Sunday, 10 December 2017

A British Outfit: DIY Hook and Eyes

Hello all, for this post I'm going to hand you straight over to Zoe!

Hello! My name is Zoe and I’m one of Lauren’s classmates. I’ve known Lauren for 3 years now as we started our time at Rose Bruford together. Hopefully you’ve all been keeping up with Lauren’s ‘A British Outfit’ series as this is what this post is all about!
The silver hook and eyes on top were made by Zoe and the bottom hooks and eyes were the reference point

At the end of our course, as you may know, we are required to do a dissertation style project which can be practical. The variety of things that have been chosen to be researched this year has been fascinating but Lauren’s research area has particularly interested me. It’s a concept that’s never crossed my mind before but has been a fascinating process to watch! As a result I have naturally offered my services for anything she may possibly need. One of the biggest challenges I’ve seen come up so far has been acquiring things that are now completely made overseas.

One day I walked into our workroom to find Lauren and one of our lecturers slaving away with some pliers and a great deal of frustration over the topic of making hooks and eyes for one of Lauren’s garments. After watching for a while, I and another classmate sat watching quite intently with a burning desire to give it a go. After around half an hour of sore fingers and mild swearing, I added my attempts to the pile for elimination once everyone had produced their finest work.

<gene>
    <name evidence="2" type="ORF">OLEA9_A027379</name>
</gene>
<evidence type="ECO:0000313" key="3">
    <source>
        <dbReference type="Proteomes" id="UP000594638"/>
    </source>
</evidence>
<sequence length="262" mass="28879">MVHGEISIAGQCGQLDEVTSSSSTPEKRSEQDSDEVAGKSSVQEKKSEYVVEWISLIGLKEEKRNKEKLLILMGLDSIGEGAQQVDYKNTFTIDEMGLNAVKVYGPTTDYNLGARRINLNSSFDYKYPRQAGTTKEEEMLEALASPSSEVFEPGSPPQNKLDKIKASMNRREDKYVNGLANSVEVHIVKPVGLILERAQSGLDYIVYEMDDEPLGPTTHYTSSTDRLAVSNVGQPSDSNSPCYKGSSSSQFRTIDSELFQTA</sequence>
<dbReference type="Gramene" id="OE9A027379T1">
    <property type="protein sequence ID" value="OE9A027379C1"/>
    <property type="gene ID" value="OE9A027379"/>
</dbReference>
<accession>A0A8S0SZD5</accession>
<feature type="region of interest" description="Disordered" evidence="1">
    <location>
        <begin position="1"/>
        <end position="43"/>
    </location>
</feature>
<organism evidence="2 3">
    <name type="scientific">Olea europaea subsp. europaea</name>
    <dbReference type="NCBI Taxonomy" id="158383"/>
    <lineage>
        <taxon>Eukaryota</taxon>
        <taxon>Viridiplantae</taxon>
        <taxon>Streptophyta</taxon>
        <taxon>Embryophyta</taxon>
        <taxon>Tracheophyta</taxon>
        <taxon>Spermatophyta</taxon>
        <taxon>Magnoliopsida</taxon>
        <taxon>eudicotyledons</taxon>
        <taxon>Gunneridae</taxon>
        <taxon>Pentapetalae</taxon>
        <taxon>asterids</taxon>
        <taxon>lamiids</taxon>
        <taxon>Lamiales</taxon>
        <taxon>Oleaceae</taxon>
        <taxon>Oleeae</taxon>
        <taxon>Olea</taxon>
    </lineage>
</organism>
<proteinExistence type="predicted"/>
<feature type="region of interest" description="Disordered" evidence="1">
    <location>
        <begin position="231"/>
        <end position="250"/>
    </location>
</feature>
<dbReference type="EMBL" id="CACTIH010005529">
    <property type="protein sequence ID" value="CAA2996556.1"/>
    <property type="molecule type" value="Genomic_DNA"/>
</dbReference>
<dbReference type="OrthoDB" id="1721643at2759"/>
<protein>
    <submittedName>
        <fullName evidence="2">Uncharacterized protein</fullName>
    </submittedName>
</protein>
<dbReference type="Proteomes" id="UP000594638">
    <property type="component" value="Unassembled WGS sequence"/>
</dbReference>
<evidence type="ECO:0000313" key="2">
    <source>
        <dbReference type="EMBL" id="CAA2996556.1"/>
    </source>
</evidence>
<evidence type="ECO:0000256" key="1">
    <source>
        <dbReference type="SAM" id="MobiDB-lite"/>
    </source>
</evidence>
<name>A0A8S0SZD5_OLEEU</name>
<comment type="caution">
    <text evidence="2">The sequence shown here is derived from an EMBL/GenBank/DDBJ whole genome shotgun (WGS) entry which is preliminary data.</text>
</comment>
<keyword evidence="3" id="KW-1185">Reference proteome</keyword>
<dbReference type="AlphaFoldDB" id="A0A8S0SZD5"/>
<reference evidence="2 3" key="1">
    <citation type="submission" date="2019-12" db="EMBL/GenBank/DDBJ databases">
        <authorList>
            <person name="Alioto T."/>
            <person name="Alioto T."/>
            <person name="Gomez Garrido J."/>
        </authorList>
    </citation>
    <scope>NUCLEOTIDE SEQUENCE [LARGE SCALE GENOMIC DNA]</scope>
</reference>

My attempts at making hooks and eyes
Unsurprisingly, from every angle the pile of our finest work looked incredibly sad. None of us were expert metal workers or mass producing machines. After having a long hard look at all of the attempts, the final decision was made and my hooks and eyes were the most normal looking. One of our other colleagues described mine selection as ‘the ugly ones from a regular box’ which was quite bittersweet and very funny.

Anyway, Lauren figured you would love to know how I did it! One thing to remember before going into this project is that your hooks and eyes won’t be perfect. You aren’t a machine. Each one will be unique but that’s part of the beauty.

This is what you will need!
Wire (British/country of choice). One metre should be enough for practices and then the real deal. Ormiston wire very kindly send me a sample to play with.
Tiny pliers! The main pair of pliers that we used were borrowed from someone who got them from a Christmas cracker.
Hooks and eyes for reference
Second pair of small pliers (optional) I’ve put a second pair of pliers as optional because at some points when I was trying to even out what I’d made, it was easiest to hold the fastening with one pair and bend with the other.


To make the hooks
Step 1. Make a guide.